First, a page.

From the Lab ...

... Hacking and Slashing since 2002

Did you know that the Misfit Flash has an nRF51822 device at it's heart? I do. And when repurposed, they make great little devices for beacons, or temp monitoring, or acceleration measurement (via the built-in LIS2DH), or a single button remote, etc. Here are a few pics ... I'll try to include the code and pinouts (for the LED's / switch / accelerometer) at a later date. 
 
Anyone know why there is the symbol for "Sputnik" on the silkscreen? Just curious... 
 
 
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So, for the past 6 months (from Feb. '16), I have been successfully using Xcode as my development environment for ARM cortex-mX devices (mainly cortex-m0). 
 
August '15 I finished creating an Xcode platform for ARM devices copied from the existing iPhone platform (with additional inspiration from Appportable's Android development platform for Xcode) ... unfortunately, it doesn't do native (meaning built-in) debugging. This is primarily for 2 reasons - 1) I haven't figured it out ... yet. But I WILL. And 2) The JLink tools require the use of GDB instead of LLDB, causing all sorts of headaches getting GDB running in the latest edition(s) of Xcode. Again, I WILL solve this. For the time being, I'm using the Segger JLink Debugger app; it's OS X native, and is scriptable, so it can be called from Xcode. 
 
If you would like more information, or have suggestions on how to fix the GDB / JLink problem(s), drop me a line. 

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In a previous post I briefly talked about a 6GHz (002, 006, 010, 011) HP8753D that I had recently purchased on eBay. And along the way I had also acquired all of the other bits and pieces (mainly from Eric Haskell in Texas) to turn an 011 unit into a non-011 (with integrated test set) unit. Well, it's finally done - fully cal'd and ready to go! The hardware conversion only took a couple of hours. The full cal took longer. 
 
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I purchased this Tektronix 2782 SA a few years ago. And for the most part I've been very happy with its performance. There were a few things that did bother me though. One was a cold start issue where the unit couldn't detect one of the YIGs. After a warm up (and an unplug / replug / restart cycle) the unit would work fine. The second issue was a little more mundane, but annoying none the less ... the Real Time Clock was stuck! How could that be?! 
 
So, a trip to eBay to find some NOS Statek RTC-58321 real time clock IC's (really only needed one, but bought a few). And after a bit of minor surgery to remove and replace the part, all is well (at least for the clock). The startup issue was a little harder to fix. I had to replace the internal 500Mhz oscillator, as the module that was in there was previously (incorrectly) replaced from an older rev. So that's 2 for 2. In the end, I now have a fully functioning 2782.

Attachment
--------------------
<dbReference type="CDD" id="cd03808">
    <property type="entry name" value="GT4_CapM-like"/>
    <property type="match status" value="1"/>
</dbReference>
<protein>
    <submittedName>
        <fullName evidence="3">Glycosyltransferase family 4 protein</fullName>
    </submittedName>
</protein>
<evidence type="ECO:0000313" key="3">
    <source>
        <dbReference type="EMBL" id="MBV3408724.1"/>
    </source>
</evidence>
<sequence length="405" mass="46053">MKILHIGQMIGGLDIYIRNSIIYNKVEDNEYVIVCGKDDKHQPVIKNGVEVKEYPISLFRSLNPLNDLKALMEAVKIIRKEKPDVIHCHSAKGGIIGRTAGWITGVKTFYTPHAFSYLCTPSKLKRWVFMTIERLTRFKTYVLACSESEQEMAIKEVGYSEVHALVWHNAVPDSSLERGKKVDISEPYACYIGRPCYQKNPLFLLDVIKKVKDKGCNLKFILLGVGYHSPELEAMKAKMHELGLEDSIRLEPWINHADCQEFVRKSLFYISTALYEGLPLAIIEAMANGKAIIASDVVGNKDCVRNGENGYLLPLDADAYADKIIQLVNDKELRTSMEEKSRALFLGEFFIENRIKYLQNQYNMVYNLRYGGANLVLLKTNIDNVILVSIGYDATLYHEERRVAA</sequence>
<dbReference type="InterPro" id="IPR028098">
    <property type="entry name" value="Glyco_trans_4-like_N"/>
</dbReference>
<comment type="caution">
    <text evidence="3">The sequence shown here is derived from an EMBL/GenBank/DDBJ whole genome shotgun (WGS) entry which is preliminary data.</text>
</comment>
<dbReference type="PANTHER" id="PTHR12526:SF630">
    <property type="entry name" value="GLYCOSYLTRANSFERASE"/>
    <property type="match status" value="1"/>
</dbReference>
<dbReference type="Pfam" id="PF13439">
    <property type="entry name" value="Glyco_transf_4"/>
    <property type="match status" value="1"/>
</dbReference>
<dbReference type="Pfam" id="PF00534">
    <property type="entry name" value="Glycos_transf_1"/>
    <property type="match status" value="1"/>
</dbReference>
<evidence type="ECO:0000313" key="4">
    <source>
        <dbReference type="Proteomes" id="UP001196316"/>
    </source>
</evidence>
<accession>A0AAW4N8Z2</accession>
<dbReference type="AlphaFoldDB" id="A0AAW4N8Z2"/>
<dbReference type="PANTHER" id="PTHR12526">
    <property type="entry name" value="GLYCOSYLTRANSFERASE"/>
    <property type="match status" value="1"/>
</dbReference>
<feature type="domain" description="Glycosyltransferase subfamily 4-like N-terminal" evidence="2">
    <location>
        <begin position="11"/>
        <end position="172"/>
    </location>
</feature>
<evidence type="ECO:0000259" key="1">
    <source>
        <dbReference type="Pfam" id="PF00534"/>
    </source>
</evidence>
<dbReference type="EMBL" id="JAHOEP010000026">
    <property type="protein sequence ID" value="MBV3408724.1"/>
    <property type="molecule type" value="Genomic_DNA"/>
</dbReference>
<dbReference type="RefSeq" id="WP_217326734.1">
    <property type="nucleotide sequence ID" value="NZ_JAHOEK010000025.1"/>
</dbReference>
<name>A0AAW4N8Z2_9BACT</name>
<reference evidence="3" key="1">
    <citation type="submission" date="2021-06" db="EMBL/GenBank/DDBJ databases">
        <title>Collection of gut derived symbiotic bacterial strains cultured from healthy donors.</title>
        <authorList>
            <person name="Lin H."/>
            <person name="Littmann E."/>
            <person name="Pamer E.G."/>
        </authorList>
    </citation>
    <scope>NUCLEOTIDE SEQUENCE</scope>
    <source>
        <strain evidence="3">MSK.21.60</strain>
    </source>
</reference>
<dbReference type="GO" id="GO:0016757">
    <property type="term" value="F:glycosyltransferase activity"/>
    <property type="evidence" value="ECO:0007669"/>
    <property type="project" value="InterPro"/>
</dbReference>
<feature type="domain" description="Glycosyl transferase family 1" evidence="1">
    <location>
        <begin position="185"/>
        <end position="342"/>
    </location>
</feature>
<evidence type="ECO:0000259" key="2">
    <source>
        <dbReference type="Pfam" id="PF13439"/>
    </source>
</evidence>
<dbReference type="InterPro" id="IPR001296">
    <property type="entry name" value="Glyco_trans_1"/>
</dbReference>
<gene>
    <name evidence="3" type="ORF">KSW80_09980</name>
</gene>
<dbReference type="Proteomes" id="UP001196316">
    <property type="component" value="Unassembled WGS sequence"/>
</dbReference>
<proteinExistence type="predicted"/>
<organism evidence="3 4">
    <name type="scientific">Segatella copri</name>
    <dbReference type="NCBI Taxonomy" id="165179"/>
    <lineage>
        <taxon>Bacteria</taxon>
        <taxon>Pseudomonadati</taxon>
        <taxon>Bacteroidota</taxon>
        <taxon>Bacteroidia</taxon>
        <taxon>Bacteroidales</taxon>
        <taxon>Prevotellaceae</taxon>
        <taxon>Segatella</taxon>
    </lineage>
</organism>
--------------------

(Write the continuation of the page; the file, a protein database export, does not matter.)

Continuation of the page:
Perhaps (as John Miles KE5FX warns me) I might need to replace the electrolytic caps someday soon ... apparently they come from an era where they leak electrolyte and can cause lots of issues. 
 
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So we ran into an issue working with a client using this module. Specifically, we couldn't figure out why we were NOT getting full output power (RSSI with Lightblue from only a few feet away was -90dBm). Long story short, Laird has a special whisper mode. If you have similar issues, see this blog post on the Nordic Semiconductor Dev Forums --- https://devzone.nordicsemi.com/question/4629/laird-bl600/ 
 
Lazy? ... to paraphrase: 
 
"It seems Laird uses pin 20 to enable whisper mode, so if it is not explicitly set to low, then you will get terrible RF performance. 
 
Response from Laird: 
 
If you are using the Nordic SDK, the output of GPIO 20 must be set as a low (0v) to enable the RF transmit power circuitry. Your reference to a 10m range is the most commonly reported symptom for this issue. Setting GPIO 20 low is done via the Nordic application that you are using. We instituted GPIO 20 programmatically with smartBASIC however if you are indeed using the Nordic SDK you must set it manually." 
 
Here's an image of what's under the can. You can see a three terminal device in the lower right that goes to GPIO 20 and the PA Enable pin. They are probably throttling the amount of power available to the output stage on the nRF51822, thus limiting the range. 
 
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